May 15, 2020
CLACS is thrilled to announce that we have selected two honors thesis students to receive the prize this year.
They are Ella Satish and Elisabeth Schifrin. Please join us in congratulating them!!!
Ella Satish (Class ‘20)
Bio: Ella Satish is a first-generation student concentrating in Latin American and Caribbean Studies. She is a member of the Engaged Scholars Program and of Brown’s Program in Liberal Medical Education. Ella spent Fall 2018 in Cuba for a semester abroad and returned in January 2020 with a research grant to conduct ethnographic fieldwork for this thesis. Outside of academics, Ella has been a member of the Women’s Club Basketball team since freshman year. She is a freshman peer advisor with the Meiklejohn Program and is also involved with the Brown Center for Students of Color. Ella enjoys working within the Providence community: She participates in the Brown Elementary Afterschool Mentoring (BEAM) program with the Swearer Center as an after school teacher at William D’abate Elementary School in Olneyville and also teaches K-12 with the Aerie Program at the Wheeler School. Ella works as a teaching assistant in an English-Language Learning classroom at Lillian Feinstein Elementary School in Elmwood. Apart from teaching, Ella is a cervical cancer educator at Clínica Esperanza in Olneyville, a free clinic for the uninsured, and also provides medical interpretation for the women’s clinic. She is very passionate about practicing reciprocal relationships within community engagement and making academic knowledge accessible to community members to work to uplift marginalized groups. Ella was recently accepted for a Fulbright teaching award in Colombia for next year and as an Exceptional Student for the Brown Alumni Magazine (June publication).
Thesis title: Black Isn’t the Risk Factor, Racism Is: The Cuban Maternal Health System as a Model for Improving Care of Black Mothers in the United States
Primary advisor: Prof. Daniel Rodriguez
Second Reader: Prof. Benjamin Brown
Abstract: This thesis examines the structure and implementation of the Cuban Maternal and Childcare Program as a model for improving outcomes and reducing disparities in healthcare for Black mothers in the U.S. It explores three central aspects of the Program—primary care, the collaboration between medical providers, and holistic support of patients—as essential to decreasing maternal mortality and morbidity. Ethnographic fieldwork supports this project’s inquiry in these three elements and their connection to a successful decrease in cesarean rates across the country. Through interdisciplinary analysis, the thesis aims to evaluate the capacity and potential impact that the Cuban healthcare model may have on U.S. Black mothers’ standards of care. The thesis ultimately advances the hypothesis that the Cuban model can significantly contribute to decreasing high rates of Black maternal deaths if systemically applied across the U.S.
Elisabeth Schifrin (Class ‘20)
Latin American & Caribbean Studies and Modern Culture and Media
Bio: Elisabeth Schifrin is a graduating senior at Brown from Montclair, New Jersey. She is double concentrating in Latin American and Caribbean Studies and Modern Culture and Media. These two areas of focus converge in her honors thesis film, a self-critiquing documentary that aims to expose the narrative conventions that shape Western audiences’ understanding of indigenous people of the Amazon. Elisabeth’s early passion for learning languages as well as her connection to her late Peruvian grandmother, who was a middle school Spanish teacher, motivated her studies of Spanish throughout high school. When she got to Brown, classes like The Art of Revolution in Latin America, Pop Culture in Latin America and the Caribbean, and Introducción a la lingüística hispánica expanded her curiosity from Spanish language to social, cultural, and political issues in the Spanish-speaking world. In the summer after her sophomore year, Elisabeth interned in the Peruvian Amazon as the videographer of Alianza Arkana, a grassroots organization that supports indigenous Shipibo people and their efforts to conserve their environment. In the spring of her junior year, Elisabeth studied at Casa de las Americas and La Universidad de la Habana in Havana, Cuba with Brown’s CASA program. Through art and cinema classes both in Cuba and at Brown, she has studied the ways in which culture functions to spread ideas that further revolutions and socio-political change. Outside of class, Elisabeth was the Director of Photography for Brown Motion Pictures’s first bilingual film “Siempre sale el tren”, and has worked as an English conversation partner for international students. Elisabeth also loves dance, singing, writing, animation, dream psychoanalysis, and fashion.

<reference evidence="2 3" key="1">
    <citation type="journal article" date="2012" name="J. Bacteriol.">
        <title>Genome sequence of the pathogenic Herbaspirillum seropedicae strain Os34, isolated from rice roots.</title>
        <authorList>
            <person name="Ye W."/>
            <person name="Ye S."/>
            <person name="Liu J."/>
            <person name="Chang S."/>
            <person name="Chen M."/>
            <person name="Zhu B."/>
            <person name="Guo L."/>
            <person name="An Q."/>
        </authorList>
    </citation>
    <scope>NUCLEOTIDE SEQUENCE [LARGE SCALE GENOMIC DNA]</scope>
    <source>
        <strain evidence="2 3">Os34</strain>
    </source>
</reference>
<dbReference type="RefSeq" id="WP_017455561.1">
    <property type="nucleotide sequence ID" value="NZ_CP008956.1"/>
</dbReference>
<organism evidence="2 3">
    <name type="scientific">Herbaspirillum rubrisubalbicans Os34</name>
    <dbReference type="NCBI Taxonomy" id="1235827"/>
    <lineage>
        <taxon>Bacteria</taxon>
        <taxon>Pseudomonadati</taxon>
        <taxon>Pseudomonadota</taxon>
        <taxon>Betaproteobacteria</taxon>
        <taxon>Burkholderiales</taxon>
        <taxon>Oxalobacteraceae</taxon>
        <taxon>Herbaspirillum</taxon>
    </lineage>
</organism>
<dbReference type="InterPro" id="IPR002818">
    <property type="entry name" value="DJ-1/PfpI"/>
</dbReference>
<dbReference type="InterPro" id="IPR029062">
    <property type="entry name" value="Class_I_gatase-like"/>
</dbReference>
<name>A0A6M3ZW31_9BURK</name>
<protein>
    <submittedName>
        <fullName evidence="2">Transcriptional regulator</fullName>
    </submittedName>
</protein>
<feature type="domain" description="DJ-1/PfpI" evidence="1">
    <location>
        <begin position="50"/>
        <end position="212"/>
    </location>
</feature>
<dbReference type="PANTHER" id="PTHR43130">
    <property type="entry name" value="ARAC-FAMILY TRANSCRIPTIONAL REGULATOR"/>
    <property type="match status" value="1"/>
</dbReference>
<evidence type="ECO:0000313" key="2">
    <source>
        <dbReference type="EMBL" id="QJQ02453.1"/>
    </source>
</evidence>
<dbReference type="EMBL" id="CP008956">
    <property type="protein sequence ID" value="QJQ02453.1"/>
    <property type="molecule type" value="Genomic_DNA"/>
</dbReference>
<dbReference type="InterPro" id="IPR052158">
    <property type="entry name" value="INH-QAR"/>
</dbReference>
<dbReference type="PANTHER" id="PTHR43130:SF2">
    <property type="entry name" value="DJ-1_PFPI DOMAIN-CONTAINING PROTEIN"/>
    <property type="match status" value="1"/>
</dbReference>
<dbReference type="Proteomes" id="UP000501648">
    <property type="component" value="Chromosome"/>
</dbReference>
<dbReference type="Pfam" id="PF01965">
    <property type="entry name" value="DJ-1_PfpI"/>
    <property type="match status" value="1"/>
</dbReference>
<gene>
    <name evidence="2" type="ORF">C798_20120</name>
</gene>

Thesis title: “Proof of Life”: Creative Thesis Project Reflection
Primary advisor: Prof. RaMell Ross
Second Reader: Prof. Erica Durante
Abstract: This project consists of an experimental documentary entitled “Proof of Life” that asks the two following primary questions: Why do we trust documentaries to tell us the truth about people far away? and What kind of representations do we expect to see of indigenous people? Through an intimate and fragmented portrait of the Shipibo indigenous community of Santa Clara, located outside of the city of Pucallpa in the Peruvian Amazon, this pseudo-ethnographic film critiques its own form in order to reveal the blind faith viewers normally place in documentaries. While it earnestly broadcasts messages from community members about climate change, economic hardship, and concerns about the future of their culture, it also continually undermines itself and its maker by revealing how its own narrative has been constructed.